Technology is becoming deeply interwoven into the fabric of society. The Internet has become a central source of information for many people when making day-to-day decisions. Here, we present a method to mine the vast data Internet users create when searching for information online, to identify topics of interest before stock market moves. In an analysis of historic data from 2004 until 2012, we draw on records from the search engine Google and online encyclopedia Wikipedia as well as judgments from the service Amazon Mechanical Turk. We find evidence of links between Internet searches relating to politics or business and subsequent stock market moves. In particular, we find that an increase in search volume for these topics tends to precede stock market falls. We suggest that extensions of these analyses could offer insight into large-scale information flow before a range of real-world events.
Social bots are sending a significant amount of information through the Twittersphere. Now there’s a tool to help identify them.
Back in 2011, a team from Texas A&M University carried out a cyber sting to trap nonhuman Twitter users that were polluting the Twittersphere with spam. Their approach was to set up “honeypot” accounts which posted nonsensical content that no human user would ever be interested in. Any account that retweeted this content, or friended the owner, must surely be a nonhuman user known as a social bot.
In mammals, the developmental path that links the primary behaviours observed during foetal stages to the full fledged behaviours observed in adults is still beyond our understanding. Often theories of motor control try to deal with the process of incremental learning in an abstract and modular way without establishing any correspondence with the mammalian developmental stages. In this paper, we propose a computational model that links three distinct behaviours which appear at three different stages of development. In order of appearance, these behaviours are: spontaneous motor activity (SMA), reflexes, and coordinated behaviours, such as locomotion. The goal of our model is to address in silico four hypotheses that are currently hard to verify in vivo: First, the hypothesis that spinal reflex circuits can be self-organized from the sensor and motor activity induced by SMA. Second, the hypothesis that supraspinal systems can modulate reflex circuits to achieve coordinated behaviour. Third, the hypothesis that, since SMA is observed in an organism throughout its entire lifetime, it provides a mechanism suitable to maintain the reflex circuits aligned with the musculoskeletal system, and thus adapt to changes in body morphology. And fourth, the hypothesis that by changing the modulation of the reflex circuits over time, one can switch between different coordinated behaviours. Our model is tested in a simulated musculoskeletal leg actuated by six muscles arranged in a number of different ways. Hopping is used as a case study of coordinated behaviour. Our results show that reflex circuits can be self-organized from SMA, and that, once these circuits are in place, they can be modulated to achieve coordinated behaviour. In addition, our results show that our model can naturally adapt to different morphological changes and perform behavioural transitions.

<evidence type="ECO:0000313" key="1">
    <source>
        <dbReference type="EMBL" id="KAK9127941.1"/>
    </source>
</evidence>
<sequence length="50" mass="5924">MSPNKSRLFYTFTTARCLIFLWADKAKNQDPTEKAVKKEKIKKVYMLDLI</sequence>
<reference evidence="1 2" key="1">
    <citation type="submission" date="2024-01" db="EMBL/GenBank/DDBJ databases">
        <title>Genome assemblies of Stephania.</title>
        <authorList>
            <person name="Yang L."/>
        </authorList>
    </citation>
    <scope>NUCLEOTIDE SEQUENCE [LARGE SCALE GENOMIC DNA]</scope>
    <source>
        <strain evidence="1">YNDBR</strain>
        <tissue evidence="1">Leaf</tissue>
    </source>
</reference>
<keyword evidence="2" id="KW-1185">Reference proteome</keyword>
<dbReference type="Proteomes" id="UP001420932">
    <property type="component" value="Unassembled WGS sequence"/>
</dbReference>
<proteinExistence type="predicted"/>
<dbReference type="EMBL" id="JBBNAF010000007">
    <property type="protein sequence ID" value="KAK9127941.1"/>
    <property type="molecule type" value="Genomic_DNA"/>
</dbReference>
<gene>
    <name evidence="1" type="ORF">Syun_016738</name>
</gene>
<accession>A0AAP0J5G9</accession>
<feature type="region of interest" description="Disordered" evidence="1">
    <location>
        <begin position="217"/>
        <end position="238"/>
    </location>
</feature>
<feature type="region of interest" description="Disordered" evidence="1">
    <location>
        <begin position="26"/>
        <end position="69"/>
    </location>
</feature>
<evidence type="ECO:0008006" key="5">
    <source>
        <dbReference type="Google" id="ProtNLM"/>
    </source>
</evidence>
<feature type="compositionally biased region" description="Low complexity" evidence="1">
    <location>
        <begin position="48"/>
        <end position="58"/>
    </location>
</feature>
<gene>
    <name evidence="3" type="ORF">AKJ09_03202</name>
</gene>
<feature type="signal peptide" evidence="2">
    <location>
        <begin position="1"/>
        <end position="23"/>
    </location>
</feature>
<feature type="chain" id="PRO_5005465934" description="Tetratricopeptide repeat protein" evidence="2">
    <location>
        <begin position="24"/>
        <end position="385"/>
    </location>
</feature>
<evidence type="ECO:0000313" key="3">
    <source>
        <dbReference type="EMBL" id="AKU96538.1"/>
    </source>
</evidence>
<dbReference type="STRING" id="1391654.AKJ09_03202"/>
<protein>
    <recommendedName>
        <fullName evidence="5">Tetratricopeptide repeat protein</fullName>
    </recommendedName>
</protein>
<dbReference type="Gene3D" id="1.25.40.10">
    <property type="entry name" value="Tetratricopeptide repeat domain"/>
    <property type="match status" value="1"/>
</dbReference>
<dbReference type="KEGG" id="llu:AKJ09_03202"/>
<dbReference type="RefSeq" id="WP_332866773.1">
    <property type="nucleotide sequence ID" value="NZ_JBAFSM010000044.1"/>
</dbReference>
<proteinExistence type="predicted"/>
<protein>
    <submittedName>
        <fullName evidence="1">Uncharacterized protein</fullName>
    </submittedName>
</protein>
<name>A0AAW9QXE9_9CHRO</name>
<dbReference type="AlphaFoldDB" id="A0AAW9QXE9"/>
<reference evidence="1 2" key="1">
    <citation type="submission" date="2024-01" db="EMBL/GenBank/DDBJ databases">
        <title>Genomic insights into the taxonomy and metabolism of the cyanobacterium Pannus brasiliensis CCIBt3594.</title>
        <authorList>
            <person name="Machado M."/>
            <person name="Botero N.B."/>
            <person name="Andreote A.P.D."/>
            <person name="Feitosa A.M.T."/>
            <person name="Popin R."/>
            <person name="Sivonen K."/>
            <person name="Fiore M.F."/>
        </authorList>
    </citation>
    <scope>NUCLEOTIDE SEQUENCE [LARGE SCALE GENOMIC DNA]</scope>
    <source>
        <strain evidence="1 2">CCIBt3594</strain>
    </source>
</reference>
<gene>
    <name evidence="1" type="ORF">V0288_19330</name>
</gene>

Do we have the Internet we deserve? There’s an argument to say that yes, we absolutely do. Given web users’ general reluctance to pay for content. We are of course, paying. Just not with cold hard cash, but with our privacy — as digital business models rely on gathering and selling intel on their users to make the money to pay (the investors who paid) for the free service.
Users are also increasingly paying with time and attention, as more ad content — and more adverts masquerading as, infiltrating and degrading content — thrusts its way in front of our eyeballs in ever more insidious ways. Whether it’s repurposing our friends’ photos and endorsements to socially engineer selling us stuff, or resorting to other background tracking and targeting tricks to divert our attention from whatever it was we were actually trying to do online.